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Home Prices on the Rise as Inventories Remain Low

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As the number of homes for sale nationwide continues to drop, much of the housing market is beginning to see a steep increase in asking prices. While the metro areas with the smallest inventories have experienced the greatest surge in prices, the trend is true for most of the country.

According to CoreLogic, their Home Price Index for June shows that home prices nationwide have shot up 6.5 percent from this time last year and that Colorado (+9.8 percent), Washington (+8.9 percent), New York (+8.3 percent), South Carolina (+8 percent) and Nevada (+8 percent) have experienced the highest home price appreciation during the same time period.

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Apartments and Condos Prevalent in Busiest Home-Building Markets


According to the Wall Street Journal, the busiest and fastest-growing large metro areas in the U.S are all starting to see an increase in the construction of apartments and condos, as opposed to detached, single-family homes.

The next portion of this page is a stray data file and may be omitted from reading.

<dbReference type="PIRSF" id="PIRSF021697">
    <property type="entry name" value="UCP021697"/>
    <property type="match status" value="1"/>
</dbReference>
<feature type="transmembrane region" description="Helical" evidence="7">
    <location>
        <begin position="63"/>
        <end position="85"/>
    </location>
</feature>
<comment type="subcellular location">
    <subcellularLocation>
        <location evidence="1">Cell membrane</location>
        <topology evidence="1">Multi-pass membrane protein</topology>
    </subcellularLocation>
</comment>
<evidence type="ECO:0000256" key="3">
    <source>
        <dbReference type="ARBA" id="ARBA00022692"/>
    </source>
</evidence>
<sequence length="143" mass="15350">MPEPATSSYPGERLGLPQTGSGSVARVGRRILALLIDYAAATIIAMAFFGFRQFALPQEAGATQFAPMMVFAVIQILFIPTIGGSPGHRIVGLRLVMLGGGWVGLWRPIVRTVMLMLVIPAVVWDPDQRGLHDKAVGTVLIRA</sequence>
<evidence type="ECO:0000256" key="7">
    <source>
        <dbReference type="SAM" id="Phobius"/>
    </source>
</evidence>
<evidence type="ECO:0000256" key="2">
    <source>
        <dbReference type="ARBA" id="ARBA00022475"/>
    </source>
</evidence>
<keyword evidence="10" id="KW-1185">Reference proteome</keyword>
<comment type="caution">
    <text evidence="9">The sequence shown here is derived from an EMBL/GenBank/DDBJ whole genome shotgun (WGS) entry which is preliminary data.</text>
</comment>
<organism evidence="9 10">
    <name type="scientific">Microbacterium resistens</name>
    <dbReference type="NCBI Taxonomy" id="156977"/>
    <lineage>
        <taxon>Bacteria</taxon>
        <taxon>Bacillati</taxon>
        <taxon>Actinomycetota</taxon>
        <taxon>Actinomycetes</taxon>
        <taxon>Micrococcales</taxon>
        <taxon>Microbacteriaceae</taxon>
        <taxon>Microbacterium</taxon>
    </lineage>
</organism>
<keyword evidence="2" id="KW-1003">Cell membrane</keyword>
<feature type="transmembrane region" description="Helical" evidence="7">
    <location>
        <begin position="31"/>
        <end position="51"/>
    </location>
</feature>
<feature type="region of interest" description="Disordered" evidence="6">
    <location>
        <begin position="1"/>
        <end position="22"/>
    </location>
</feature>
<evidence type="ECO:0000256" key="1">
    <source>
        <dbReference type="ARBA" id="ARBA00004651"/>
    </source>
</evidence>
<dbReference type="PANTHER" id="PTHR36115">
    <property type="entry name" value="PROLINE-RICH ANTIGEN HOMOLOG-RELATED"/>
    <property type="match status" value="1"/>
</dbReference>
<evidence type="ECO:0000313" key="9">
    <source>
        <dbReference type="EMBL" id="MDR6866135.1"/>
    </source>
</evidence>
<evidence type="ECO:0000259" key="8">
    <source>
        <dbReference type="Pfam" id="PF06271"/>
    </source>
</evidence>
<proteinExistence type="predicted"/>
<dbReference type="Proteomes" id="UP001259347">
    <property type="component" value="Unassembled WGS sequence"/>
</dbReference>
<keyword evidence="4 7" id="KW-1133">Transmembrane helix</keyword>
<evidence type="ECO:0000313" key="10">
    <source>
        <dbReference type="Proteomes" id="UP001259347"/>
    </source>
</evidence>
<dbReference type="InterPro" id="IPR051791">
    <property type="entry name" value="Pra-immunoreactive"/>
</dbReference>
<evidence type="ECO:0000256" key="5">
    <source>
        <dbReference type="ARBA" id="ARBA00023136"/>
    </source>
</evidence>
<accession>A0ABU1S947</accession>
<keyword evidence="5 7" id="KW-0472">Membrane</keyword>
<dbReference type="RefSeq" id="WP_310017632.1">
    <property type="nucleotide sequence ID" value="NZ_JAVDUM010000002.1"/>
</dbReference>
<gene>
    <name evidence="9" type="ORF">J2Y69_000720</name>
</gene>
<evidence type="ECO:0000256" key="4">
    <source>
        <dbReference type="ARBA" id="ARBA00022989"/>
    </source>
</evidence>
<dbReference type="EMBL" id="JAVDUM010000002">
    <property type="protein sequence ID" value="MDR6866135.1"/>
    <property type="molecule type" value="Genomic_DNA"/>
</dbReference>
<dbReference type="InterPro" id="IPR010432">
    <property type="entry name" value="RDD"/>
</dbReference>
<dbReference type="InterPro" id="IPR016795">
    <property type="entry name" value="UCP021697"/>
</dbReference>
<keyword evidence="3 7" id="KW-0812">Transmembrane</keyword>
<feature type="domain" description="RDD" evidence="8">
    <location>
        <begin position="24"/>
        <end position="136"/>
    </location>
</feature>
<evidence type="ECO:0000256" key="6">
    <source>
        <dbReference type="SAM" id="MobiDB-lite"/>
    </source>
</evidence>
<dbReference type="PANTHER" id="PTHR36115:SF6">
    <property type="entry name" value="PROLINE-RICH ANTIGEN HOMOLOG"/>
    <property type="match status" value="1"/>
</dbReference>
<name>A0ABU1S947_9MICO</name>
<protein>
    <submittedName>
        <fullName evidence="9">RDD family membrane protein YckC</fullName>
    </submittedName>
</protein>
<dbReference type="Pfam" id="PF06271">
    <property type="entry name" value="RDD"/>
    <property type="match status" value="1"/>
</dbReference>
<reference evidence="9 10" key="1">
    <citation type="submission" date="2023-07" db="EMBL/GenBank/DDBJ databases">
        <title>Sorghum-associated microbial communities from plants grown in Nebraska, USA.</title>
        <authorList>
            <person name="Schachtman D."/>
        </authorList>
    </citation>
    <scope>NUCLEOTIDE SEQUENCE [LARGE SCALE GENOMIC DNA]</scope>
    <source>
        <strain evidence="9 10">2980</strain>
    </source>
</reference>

The latest data released by the Commerce Department last week shows that – in the 10 busiest U.S. markets for home construction – the numbers of newly-build rental properties far outpaces those of single-family homes.

“Multifamily construction is the main force behind the improvement in home building,” Michelle Meyer, deputy head of U.S. economics for Bank of America Corp., told the newspaper. “It reflects that rental rates continue to move up, and there is demand for rentals, particularly close to city centers.”